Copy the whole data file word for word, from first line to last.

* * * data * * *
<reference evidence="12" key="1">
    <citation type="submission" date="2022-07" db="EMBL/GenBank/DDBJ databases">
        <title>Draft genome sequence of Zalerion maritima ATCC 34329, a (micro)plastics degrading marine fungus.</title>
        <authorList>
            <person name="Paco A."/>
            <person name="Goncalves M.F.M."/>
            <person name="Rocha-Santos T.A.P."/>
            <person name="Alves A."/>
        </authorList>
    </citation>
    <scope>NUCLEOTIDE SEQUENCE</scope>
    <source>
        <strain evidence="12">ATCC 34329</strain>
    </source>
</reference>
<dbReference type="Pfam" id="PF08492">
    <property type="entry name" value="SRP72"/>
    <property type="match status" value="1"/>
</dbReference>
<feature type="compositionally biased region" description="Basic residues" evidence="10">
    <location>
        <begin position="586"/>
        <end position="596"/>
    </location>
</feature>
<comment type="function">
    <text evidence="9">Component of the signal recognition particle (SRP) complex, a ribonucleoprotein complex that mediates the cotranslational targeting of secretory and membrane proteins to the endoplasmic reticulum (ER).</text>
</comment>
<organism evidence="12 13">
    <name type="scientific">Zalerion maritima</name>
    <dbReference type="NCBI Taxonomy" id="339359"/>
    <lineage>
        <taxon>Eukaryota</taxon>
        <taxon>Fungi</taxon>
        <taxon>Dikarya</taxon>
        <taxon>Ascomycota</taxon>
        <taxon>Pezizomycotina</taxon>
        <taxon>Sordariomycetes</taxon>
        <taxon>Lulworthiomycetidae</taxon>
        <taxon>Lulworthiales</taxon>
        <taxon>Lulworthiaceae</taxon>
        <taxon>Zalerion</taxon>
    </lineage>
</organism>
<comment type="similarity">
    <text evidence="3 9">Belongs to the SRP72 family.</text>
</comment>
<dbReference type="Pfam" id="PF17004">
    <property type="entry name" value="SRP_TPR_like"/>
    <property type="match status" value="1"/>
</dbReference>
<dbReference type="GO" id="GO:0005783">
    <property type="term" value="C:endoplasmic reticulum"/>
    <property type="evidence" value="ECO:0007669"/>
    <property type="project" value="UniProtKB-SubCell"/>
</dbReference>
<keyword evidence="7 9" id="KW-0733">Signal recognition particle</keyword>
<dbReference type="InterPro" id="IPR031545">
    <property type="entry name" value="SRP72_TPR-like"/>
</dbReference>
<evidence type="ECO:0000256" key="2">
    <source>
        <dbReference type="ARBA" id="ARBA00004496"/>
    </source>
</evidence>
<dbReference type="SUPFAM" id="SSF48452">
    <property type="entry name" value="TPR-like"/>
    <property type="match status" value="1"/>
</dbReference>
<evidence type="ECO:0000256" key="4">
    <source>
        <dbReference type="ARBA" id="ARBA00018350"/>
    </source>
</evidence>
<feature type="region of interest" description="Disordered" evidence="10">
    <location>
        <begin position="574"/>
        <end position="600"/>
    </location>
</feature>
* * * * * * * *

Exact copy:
<reference evidence="12" key="1">
    <citation type="submission" date="2022-07" db="EMBL/GenBank/DDBJ databases">
        <title>Draft genome sequence of Zalerion maritima ATCC 34329, a (micro)plastics degrading marine fungus.</title>
        <authorList>
            <person name="Paco A."/>
            <person name="Goncalves M.F.M."/>
            <person name="Rocha-Santos T.A.P."/>
            <person name="Alves A."/>
        </authorList>
    </citation>
    <scope>NUCLEOTIDE SEQUENCE</scope>
    <source>
        <strain evidence="12">ATCC 34329</strain>
    </source>
</reference>
<dbReference type="Pfam" id="PF08492">
    <property type="entry name" value="SRP72"/>
    <property type="match status" value="1"/>
</dbReference>
<feature type="compositionally biased region" description="Basic residues" evidence="10">
    <location>
        <begin position="586"/>
        <end position="596"/>
    </location>
</feature>
<comment type="function">
    <text evidence="9">Component of the signal recognition particle (SRP) complex, a ribonucleoprotein complex that mediates the cotranslational targeting of secretory and membrane proteins to the endoplasmic reticulum (ER).</text>
</comment>
<organism evidence="12 13">
    <name type="scientific">Zalerion maritima</name>
    <dbReference type="NCBI Taxonomy" id="339359"/>
    <lineage>
        <taxon>Eukaryota</taxon>
        <taxon>Fungi</taxon>
        <taxon>Dikarya</taxon>
        <taxon>Ascomycota</taxon>
        <taxon>Pezizomycotina</taxon>
        <taxon>Sordariomycetes</taxon>
        <taxon>Lulworthiomycetidae</taxon>
        <taxon>Lulworthiales</taxon>
        <taxon>Lulworthiaceae</taxon>
        <taxon>Zalerion</taxon>
    </lineage>
</organism>
<comment type="similarity">
    <text evidence="3 9">Belongs to the SRP72 family.</text>
</comment>
<dbReference type="Pfam" id="PF17004">
    <property type="entry name" value="SRP_TPR_like"/>
    <property type="match status" value="1"/>
</dbReference>
<dbReference type="GO" id="GO:0005783">
    <property type="term" value="C:endoplasmic reticulum"/>
    <property type="evidence" value="ECO:0007669"/>
    <property type="project" value="UniProtKB-SubCell"/>
</dbReference>
<keyword evidence="7 9" id="KW-0733">Signal recognition particle</keyword>
<dbReference type="InterPro" id="IPR031545">
    <property type="entry name" value="SRP72_TPR-like"/>
</dbReference>
<evidence type="ECO:0000256" key="2">
    <source>
        <dbReference type="ARBA" id="ARBA00004496"/>
    </source>
</evidence>
<dbReference type="SUPFAM" id="SSF48452">
    <property type="entry name" value="TPR-like"/>
    <property type="match status" value="1"/>
</dbReference>
<evidence type="ECO:0000256" key="4">
    <source>
        <dbReference type="ARBA" id="ARBA00018350"/>
    </source>
</evidence>
<feature type="region of interest" description="Disordered" evidence="10">
    <location>
        <begin position="574"/>
        <end position="600"/>
    </location>
</feature>